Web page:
Law without Sanctions by Michael Barkun describes customs that are behavioral patterns that transform into norms and are set as rules or laws. The book hardly describes law without sanctions as the title suggests. In fact, law and its effectiveness is hardly mentioned in the book 'till the very end. However, the book mentions the valuable meaning of law and the development of law in his view.
Customs can be looked as behaviors, which most people adopt because they are "modal tracks of behavioral events", as Michael Barkun says (p.82). Customs are paths of behavior that are followed. According to Barkun, law is regarded normative, in other words "prescriptive" or "value laden". Law states essential behavioral patterns.
Behavior becomes tinged with obligation, which are known as rules and rules restrict and define the way subjects of the law should perform. "Rules that are recognized to be normative should be traceable to their behavioral antecedents" (p.90).
We should be able to trace customary law to the practices that gave rise to them. Law is the imposition of one group's modal practices on another group. Law is fact oriented and a fact is an event, any entity or relationship that can be located specifically in a space and time. Law contains statements of modal behavior and it was from these obligatory norms arose. Second, law contains perceptual categories through which events can be abstracted and similarly dealt with; it has the capacity for generalization.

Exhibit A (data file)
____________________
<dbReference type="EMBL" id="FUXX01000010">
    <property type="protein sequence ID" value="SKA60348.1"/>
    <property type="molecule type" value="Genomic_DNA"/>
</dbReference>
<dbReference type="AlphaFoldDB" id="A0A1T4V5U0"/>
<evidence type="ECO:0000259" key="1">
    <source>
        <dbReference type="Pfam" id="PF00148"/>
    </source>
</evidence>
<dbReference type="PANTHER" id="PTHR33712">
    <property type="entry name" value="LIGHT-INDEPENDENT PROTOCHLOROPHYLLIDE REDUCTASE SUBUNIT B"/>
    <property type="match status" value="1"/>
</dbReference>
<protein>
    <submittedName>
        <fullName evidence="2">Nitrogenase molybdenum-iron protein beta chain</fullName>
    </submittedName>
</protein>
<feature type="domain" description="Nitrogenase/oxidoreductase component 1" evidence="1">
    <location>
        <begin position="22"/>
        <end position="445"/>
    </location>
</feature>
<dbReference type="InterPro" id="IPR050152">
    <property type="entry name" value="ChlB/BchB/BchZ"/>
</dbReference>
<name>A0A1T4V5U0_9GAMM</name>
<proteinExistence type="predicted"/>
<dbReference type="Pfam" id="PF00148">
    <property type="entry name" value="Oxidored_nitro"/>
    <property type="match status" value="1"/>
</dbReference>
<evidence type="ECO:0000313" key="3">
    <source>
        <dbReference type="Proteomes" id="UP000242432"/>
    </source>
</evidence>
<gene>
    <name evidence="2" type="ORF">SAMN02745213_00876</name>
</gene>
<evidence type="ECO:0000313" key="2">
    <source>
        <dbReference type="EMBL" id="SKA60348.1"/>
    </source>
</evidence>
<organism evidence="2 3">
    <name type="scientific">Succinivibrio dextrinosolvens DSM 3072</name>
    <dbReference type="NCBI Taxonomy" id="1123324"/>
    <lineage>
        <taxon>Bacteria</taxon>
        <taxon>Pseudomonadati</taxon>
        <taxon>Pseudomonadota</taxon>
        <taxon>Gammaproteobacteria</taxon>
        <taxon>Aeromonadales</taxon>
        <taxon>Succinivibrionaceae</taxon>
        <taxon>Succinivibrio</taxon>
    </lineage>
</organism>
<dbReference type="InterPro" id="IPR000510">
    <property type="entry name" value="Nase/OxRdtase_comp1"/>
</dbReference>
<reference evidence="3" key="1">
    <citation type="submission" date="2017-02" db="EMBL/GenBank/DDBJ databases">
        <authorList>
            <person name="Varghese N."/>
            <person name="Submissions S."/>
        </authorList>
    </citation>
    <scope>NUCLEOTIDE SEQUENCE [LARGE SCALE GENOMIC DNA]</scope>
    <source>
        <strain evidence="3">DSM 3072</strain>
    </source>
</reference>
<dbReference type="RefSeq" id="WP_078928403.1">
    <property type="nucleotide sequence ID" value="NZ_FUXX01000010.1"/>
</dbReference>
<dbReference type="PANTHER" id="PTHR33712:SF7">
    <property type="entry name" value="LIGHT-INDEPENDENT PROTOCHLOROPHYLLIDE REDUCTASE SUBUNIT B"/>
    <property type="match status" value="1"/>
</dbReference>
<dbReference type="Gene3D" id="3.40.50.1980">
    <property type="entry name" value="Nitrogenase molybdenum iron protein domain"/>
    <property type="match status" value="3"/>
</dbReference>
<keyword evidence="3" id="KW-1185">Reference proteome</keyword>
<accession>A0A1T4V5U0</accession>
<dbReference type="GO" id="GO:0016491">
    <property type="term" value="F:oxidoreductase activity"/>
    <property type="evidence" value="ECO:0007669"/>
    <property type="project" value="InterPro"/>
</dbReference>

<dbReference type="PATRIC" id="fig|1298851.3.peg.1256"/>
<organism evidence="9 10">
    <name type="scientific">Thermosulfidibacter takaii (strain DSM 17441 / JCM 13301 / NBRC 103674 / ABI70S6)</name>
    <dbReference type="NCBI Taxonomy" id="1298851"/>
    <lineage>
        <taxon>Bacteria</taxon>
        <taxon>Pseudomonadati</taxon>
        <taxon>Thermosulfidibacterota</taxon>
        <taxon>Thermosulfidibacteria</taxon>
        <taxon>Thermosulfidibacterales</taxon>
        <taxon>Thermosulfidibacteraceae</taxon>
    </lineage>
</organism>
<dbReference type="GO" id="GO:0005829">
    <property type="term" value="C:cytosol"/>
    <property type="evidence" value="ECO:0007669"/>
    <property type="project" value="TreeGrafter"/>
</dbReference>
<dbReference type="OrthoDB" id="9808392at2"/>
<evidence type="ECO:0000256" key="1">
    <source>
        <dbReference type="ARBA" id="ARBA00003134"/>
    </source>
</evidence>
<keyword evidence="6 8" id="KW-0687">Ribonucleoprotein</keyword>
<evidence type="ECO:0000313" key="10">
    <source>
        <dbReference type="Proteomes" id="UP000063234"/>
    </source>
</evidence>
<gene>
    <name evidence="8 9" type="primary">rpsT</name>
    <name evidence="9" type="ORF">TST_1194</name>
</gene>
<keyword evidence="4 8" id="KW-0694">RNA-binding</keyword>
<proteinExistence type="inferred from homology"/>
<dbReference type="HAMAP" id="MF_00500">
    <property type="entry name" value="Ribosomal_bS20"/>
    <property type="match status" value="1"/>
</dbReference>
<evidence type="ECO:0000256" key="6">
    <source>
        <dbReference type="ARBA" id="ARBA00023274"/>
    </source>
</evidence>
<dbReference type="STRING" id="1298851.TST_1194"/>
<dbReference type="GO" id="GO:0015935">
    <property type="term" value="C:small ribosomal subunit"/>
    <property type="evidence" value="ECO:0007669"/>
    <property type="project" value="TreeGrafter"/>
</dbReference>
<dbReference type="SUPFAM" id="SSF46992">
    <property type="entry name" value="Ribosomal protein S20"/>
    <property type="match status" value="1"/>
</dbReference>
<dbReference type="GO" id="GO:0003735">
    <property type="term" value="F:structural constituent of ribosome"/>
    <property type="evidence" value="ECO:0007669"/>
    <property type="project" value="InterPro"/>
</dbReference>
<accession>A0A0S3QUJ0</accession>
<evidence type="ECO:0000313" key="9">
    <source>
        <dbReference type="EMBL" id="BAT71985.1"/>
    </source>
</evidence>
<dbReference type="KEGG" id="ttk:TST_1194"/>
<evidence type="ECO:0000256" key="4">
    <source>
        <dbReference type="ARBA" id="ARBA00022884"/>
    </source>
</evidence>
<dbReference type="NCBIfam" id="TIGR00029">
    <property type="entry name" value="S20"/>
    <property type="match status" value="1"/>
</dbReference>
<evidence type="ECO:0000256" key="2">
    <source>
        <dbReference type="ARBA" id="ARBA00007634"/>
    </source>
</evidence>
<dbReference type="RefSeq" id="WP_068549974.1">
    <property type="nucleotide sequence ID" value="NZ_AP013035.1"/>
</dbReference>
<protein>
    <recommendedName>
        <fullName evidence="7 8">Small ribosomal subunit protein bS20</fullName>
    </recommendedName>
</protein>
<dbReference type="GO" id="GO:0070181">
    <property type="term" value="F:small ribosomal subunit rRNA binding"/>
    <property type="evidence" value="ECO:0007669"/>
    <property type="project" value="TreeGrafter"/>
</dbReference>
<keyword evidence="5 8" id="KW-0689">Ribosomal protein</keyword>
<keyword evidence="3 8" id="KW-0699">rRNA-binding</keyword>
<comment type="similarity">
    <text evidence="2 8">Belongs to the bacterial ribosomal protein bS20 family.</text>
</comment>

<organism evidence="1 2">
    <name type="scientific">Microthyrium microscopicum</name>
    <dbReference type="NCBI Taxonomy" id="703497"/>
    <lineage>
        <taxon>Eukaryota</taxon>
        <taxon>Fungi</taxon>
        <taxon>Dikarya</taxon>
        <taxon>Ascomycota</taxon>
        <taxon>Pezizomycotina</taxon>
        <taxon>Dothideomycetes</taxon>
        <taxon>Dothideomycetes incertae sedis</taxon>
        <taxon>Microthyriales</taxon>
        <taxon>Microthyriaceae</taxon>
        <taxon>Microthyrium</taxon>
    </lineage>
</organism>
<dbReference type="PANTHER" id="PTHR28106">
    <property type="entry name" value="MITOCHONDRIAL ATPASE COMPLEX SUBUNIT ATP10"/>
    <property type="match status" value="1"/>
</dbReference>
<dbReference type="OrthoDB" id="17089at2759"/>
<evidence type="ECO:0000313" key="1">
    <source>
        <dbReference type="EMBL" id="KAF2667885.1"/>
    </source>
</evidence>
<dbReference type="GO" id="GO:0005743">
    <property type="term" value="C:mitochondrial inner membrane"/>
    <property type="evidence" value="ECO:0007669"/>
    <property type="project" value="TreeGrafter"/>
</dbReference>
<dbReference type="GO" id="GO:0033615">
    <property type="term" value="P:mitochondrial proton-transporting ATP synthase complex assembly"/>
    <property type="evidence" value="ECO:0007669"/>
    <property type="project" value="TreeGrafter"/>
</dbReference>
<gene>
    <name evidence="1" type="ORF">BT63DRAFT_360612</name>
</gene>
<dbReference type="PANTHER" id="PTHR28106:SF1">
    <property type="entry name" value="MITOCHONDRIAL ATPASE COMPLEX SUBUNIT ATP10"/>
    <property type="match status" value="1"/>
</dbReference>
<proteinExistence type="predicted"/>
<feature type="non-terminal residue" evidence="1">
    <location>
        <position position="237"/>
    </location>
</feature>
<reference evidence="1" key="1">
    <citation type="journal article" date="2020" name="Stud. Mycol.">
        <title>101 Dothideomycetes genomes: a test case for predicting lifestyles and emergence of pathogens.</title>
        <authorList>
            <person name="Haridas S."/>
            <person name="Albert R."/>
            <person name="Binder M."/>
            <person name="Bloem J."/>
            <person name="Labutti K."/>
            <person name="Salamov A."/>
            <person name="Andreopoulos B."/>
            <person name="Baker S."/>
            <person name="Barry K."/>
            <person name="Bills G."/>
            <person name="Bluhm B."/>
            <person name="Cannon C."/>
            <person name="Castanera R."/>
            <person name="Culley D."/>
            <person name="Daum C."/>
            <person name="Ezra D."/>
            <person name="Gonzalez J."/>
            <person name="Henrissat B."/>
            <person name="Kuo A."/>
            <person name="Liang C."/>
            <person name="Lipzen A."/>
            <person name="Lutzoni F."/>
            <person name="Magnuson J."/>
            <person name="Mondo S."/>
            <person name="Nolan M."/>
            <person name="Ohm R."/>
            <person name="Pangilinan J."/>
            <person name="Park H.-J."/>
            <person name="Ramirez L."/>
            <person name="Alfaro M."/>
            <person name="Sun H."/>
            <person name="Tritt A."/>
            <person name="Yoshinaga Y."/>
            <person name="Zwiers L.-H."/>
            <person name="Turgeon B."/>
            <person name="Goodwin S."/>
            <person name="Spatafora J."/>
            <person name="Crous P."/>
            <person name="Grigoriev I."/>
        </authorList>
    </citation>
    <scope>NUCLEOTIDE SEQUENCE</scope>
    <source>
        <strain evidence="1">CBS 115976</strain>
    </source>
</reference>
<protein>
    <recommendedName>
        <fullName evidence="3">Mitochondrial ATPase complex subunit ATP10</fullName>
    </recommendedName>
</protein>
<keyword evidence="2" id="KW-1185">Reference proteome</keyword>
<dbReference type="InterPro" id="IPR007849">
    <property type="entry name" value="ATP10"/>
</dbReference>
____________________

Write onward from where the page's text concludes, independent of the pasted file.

Aside from customs ripening into law, Barkun discusses a great deal about law as a third party. He regards law as a triadic relationship; an example of this is the involving of third person, like a mediator or an arbitrator. Barkun gives the example of explicit mediation. A mediator functions as a communicator between belligerents, it is an...